“No one has covered sports on television as thoroughly as Dusty Saunders,” the late and legendary Dick Enberg said when the book was released. “He understood the machinations of television coverage as well as the talent that covered games.”

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Dusty Saunders with his family.

Saunders married Anita Murnan, also a Denver native and now his wife of 67 years, in November 1955. Together they had four children: Katie, Patrick, Steve and Bryan, and six grandchildren.

All four children were influenced by their father’s career path. Patrick covers the Colorado Rockies for the Denver Post, Steve worked for 11 years at KMGH Channel 7, Katie is a costume and wardrobe designer for film and television, and Bryan works in video production.

It’s a far cry from Saunders’ childhood, growing up alone and out of place. “In the 1940s, my father’s companions were radio, books and sports,” writes Patrick. “He became a St. Louis Cardinals fan because his radio could pick up the strong signal from KMOX Radio in St. Louis.” For Dusty’s Milestone 90e birthday, Patrick bought his dad a Cardinals t-shirt with the image of Stan Musial and the words “The MAN”.

When Saunders’ mother died, Dusty was nearly sent to an orphanage. “My dad had brothers and a sister in Texas, who really didn’t get ahead,” he wrote. “And my mother had no siblings.”

Enter the woman he called “Auntie Sly”, even though she didn’t have a sneaky bone in her body.

Sylvia Easton had worked with Dusty’s mother at the telephone company. She and her husband, Dave, took in Dusty and raised him, along with their own daughter and son. But their relationship wasn’t one to love TV sitcoms, Dusty said. Sylvia was distant; Dusty was scared. But years later, when an adult Dusty started his own family, “I realized Aunt Sly had saved my life,” he said. That’s when he found out that, had it not been for her, he would have been sent to an orphanage where he could have thrived anyway – but because Aunt Sly got involved, he never had to find out.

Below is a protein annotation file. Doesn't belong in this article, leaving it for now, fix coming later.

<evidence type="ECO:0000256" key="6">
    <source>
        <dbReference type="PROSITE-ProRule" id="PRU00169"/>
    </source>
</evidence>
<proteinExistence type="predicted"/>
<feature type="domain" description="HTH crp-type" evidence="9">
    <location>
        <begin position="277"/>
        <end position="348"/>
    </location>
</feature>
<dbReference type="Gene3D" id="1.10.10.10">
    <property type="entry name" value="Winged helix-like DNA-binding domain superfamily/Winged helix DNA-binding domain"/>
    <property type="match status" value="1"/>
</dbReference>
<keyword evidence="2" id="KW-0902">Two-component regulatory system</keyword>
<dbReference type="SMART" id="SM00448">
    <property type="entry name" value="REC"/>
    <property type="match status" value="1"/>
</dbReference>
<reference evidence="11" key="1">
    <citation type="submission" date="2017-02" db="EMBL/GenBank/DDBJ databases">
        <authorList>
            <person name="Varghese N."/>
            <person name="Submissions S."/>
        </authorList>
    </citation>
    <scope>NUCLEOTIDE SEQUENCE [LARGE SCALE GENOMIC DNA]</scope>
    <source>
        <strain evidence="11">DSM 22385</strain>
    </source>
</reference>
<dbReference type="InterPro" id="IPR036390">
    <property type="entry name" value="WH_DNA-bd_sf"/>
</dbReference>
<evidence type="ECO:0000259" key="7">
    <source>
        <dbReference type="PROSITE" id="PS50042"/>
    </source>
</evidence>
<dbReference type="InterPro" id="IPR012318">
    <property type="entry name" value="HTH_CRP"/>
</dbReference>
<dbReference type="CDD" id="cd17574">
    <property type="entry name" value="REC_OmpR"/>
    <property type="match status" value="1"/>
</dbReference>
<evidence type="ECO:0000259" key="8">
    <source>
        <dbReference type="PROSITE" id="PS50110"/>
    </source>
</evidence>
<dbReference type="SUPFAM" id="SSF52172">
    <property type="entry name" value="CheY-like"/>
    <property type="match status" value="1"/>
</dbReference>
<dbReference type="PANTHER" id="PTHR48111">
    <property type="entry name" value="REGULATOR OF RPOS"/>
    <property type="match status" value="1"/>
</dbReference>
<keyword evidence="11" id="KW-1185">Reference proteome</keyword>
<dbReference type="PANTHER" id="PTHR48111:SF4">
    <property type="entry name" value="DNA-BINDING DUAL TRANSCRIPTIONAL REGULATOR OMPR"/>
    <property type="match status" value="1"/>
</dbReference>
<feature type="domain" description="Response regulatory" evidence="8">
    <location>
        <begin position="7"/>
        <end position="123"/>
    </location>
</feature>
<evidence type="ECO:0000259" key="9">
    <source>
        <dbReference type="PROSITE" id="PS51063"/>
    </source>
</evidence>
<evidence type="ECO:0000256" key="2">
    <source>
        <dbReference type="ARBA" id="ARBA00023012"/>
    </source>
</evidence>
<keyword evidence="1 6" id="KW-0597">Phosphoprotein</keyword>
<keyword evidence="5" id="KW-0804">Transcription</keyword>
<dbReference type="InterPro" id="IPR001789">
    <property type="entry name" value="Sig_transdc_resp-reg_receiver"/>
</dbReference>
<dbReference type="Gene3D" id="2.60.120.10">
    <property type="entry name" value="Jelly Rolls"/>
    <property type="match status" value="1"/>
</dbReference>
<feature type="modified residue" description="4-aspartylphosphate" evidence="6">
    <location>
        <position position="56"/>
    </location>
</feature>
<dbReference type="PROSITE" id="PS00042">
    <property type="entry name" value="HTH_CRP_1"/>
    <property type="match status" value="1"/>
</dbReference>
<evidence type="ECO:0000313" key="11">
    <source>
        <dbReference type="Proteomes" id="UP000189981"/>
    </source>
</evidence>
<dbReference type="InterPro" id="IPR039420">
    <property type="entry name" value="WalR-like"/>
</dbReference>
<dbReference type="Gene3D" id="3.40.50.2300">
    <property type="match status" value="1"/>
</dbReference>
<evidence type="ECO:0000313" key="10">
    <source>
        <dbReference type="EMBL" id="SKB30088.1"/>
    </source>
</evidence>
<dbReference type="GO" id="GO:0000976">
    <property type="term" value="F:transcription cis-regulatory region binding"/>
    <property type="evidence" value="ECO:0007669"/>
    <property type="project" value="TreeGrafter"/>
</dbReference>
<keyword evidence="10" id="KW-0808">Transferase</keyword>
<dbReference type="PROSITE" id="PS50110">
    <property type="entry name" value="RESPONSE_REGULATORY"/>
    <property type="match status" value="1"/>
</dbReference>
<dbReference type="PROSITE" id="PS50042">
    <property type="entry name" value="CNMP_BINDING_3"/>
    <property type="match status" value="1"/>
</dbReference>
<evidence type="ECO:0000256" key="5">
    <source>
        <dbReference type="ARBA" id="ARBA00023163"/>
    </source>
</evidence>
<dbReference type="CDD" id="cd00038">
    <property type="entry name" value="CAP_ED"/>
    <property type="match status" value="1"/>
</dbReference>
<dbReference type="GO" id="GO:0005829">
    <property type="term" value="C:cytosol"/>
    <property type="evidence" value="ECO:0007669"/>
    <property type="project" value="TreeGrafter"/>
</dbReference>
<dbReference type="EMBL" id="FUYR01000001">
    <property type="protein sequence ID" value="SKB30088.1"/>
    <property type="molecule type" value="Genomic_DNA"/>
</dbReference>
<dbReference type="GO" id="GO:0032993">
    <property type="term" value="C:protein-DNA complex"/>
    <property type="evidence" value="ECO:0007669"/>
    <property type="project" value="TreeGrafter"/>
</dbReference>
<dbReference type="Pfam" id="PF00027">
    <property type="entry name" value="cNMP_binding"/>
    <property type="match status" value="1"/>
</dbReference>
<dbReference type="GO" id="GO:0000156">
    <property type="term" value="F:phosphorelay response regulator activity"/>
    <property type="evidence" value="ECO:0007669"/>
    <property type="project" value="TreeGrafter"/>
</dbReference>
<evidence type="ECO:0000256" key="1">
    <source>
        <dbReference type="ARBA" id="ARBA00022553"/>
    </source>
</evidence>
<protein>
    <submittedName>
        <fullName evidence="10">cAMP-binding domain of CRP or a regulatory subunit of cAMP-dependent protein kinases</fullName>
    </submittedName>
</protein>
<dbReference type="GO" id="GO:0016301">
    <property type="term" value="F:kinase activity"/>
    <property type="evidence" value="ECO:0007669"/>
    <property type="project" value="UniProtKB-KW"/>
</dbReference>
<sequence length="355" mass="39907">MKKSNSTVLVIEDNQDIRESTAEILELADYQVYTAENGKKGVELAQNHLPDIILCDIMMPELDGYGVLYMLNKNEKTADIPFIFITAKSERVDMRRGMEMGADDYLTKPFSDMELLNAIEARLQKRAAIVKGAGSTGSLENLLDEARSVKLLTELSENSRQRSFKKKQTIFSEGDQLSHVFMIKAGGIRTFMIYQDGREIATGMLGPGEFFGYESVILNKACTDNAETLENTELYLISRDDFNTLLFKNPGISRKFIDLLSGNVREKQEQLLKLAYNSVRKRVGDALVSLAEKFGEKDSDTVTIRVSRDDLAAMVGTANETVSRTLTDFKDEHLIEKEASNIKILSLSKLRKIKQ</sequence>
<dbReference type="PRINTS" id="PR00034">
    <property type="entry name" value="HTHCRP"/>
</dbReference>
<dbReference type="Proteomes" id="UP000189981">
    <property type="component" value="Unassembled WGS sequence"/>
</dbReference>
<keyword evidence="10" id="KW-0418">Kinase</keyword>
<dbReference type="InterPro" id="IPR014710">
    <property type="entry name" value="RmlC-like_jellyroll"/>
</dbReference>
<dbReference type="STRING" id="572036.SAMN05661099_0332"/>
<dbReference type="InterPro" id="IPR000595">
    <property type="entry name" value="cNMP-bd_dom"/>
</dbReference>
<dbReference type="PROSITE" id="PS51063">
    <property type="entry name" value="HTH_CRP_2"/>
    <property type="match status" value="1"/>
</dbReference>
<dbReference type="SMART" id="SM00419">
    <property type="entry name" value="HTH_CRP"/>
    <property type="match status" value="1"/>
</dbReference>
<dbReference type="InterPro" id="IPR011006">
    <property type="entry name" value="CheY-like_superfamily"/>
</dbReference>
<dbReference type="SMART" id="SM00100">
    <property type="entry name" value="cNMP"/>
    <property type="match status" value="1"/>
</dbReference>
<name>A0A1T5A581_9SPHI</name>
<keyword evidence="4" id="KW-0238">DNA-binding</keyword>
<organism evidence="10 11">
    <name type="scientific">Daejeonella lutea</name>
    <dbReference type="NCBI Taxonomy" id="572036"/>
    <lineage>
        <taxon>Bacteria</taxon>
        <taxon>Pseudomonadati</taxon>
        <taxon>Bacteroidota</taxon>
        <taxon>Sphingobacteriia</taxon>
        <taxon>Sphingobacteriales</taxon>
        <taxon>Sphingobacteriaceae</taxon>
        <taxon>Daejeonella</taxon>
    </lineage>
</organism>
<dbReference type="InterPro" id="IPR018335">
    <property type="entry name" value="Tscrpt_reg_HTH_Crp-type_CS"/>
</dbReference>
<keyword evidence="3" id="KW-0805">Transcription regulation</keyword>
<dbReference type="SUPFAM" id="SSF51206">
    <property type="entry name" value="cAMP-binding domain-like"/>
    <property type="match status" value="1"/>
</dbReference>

Although there was no life insurance or inheritance, Sylvia paid to send Dusty to St. Catherine’s and Holy Family Catholic schools in North Denver, in accordance with her mother’s wishes. She and Dave supported Saunders throughout college. She died in 1990 at the age of 99.

Throughout his lifetime, Saunders’ love of Denver and its institutions was interchangeable.

In the early 1960s, young Denver Broncos offered subscriptions to the media and their families. When the team became popular and newspapers instituted ethics policies, local sportswriters were given the option to keep their subscriptions for purchase. “We’ve had these tickets in the family for almost 50 years,” Patrick said.

When John Elway directed “The Drive” in Cleveland that sent the Broncos to the 1987 Super Bowl, Dusty was on a mission in Southern California. “He watched the game alone in his hotel room,” Patrick wrote. When the Broncos won the game in historic fashion, “my dad was so excited he picked up a surprised housekeeper and gave her a bear hug when she walked into the room.”

Saunders was one of the founders of the Television Critics Association, “which pushed networks into access and made the whole entertainment reporting effort more professional,” Ostrow said. Saunders is also a past president of the Denver Press Club, where he is a member of its Hall of Fame.

But he also loved music, counting among his favorites Gene Kelly and his umbrella wading through the streets in “Singing in the Rain”; the great tenor saxophonist Stan Getz performing “Moonlight in Vermont”; Frank Sinatra singing “New York New York”; and the Broadway showtunes “Somewhere” from “West Side Story” and “What I Did for Love” from “A Chorus Line.”

Saunders tried to retire in 2012 when his book was published and his bones started to crack. “Error,” he wrote. “My normal sunny Irish temperament has too often been replaced by this terrible condition – bad temper,” he wrote. So in May 2019, he started a blog, of all things tech-savvy electronics, and he shared his Twain-style witticisms with readers until last November.

A service is scheduled for June 16 at the Denver Press Club.

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The Lycée de la Sainte Famille in 1949 from the age of five.